At the end of a waterfall project (or any project for that matter) the product manager or project manager will usually hold a ‘lessons learnt’ session where the participants of a project that has not gone so well discuss what went wrong with the view of improving performance on the next project. Developers and other technical team members feel put on the spot – attempting to explain, from their perspective, why the project was deemed a failure or put another way not as successfully as it could have been. The key points that ususally need to be explained, by product managers and developers, are why:
- deadline were missed
- budget(s) overrun or why
- the customer wasn’t happy.
Post mortems of this kind are always uncomfortable and are a typical symptom of waterfall projects: lots of pain with out delayed gain (ROI).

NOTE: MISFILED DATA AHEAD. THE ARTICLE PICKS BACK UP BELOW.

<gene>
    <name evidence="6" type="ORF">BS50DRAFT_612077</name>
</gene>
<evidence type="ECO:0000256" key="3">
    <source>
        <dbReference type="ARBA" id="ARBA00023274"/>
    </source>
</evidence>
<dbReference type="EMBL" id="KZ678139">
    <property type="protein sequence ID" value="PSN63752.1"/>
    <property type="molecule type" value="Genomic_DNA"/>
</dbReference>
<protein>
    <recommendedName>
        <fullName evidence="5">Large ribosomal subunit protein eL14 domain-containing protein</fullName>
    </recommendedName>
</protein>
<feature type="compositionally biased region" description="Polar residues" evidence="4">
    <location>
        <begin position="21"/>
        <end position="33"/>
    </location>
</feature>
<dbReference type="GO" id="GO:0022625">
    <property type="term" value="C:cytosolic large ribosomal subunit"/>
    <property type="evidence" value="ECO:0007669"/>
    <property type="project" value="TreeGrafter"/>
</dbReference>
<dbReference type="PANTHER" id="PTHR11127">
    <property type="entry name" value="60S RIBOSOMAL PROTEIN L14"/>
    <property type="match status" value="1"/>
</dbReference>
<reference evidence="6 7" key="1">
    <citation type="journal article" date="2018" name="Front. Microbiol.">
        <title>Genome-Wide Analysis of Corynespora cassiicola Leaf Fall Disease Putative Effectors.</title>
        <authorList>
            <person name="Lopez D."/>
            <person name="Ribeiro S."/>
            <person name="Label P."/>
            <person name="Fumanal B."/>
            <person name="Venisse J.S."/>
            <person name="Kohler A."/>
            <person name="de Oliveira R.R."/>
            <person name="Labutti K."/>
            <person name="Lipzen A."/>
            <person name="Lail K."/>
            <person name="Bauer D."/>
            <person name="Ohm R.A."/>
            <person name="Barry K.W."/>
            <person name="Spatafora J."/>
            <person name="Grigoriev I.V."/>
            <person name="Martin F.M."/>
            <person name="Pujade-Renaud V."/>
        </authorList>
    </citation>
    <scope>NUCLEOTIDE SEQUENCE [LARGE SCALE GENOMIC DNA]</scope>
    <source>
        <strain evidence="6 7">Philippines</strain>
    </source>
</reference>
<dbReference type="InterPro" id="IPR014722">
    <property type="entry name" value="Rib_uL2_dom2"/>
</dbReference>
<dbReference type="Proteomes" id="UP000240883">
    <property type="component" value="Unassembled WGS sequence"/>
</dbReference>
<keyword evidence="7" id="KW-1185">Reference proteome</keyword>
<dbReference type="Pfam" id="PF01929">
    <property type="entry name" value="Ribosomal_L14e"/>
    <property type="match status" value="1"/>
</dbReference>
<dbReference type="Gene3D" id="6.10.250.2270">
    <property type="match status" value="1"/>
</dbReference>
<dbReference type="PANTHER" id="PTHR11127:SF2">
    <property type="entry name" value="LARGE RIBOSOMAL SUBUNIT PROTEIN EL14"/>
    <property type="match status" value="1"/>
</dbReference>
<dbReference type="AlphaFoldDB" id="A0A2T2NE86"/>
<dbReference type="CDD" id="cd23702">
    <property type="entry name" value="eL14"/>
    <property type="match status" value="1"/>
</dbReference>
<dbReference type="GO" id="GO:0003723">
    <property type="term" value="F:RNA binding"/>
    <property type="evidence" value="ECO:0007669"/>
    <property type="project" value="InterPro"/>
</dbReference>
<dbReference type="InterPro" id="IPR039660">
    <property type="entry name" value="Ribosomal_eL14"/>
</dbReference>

The symptoms of agile are pretty much the exact opposite: short daily focussed, stand-up, meetings involving all stakeholders. Budgets (man hours) agreed up front and controlled by the product owners, sprint retrospectives designed to give business owner, product manager, and technical teams the opportunity to identify what could be done in the next sprint to improve on the previous one and the opportunity to put it into practice and evaluate with in a few weeks as opposed to many months or a few years (as is often the case under the waterfall project methodology).
From a Product & Project Mangers point of view waterfall is a long and drawn out process that may end up in a painful lessons learnt session. While agile gives short bursts of mild discomfort with the opportunity to turn the discomfort into a pleasurable experience as software gets delivered:
- on time (time is fixed)
- with in budget (which is under the control of the product owners) and
- to the customer’s satisfaction (involvement in the sprint planning meetings the daily catch up meetings limits the chances of unpleasant surprises at the end of the project).
This sounds and feels like “pleasure with gain” or pleasure with increased/quicker return on investment (ROI).
For more: How do lessons learnt influence an organastion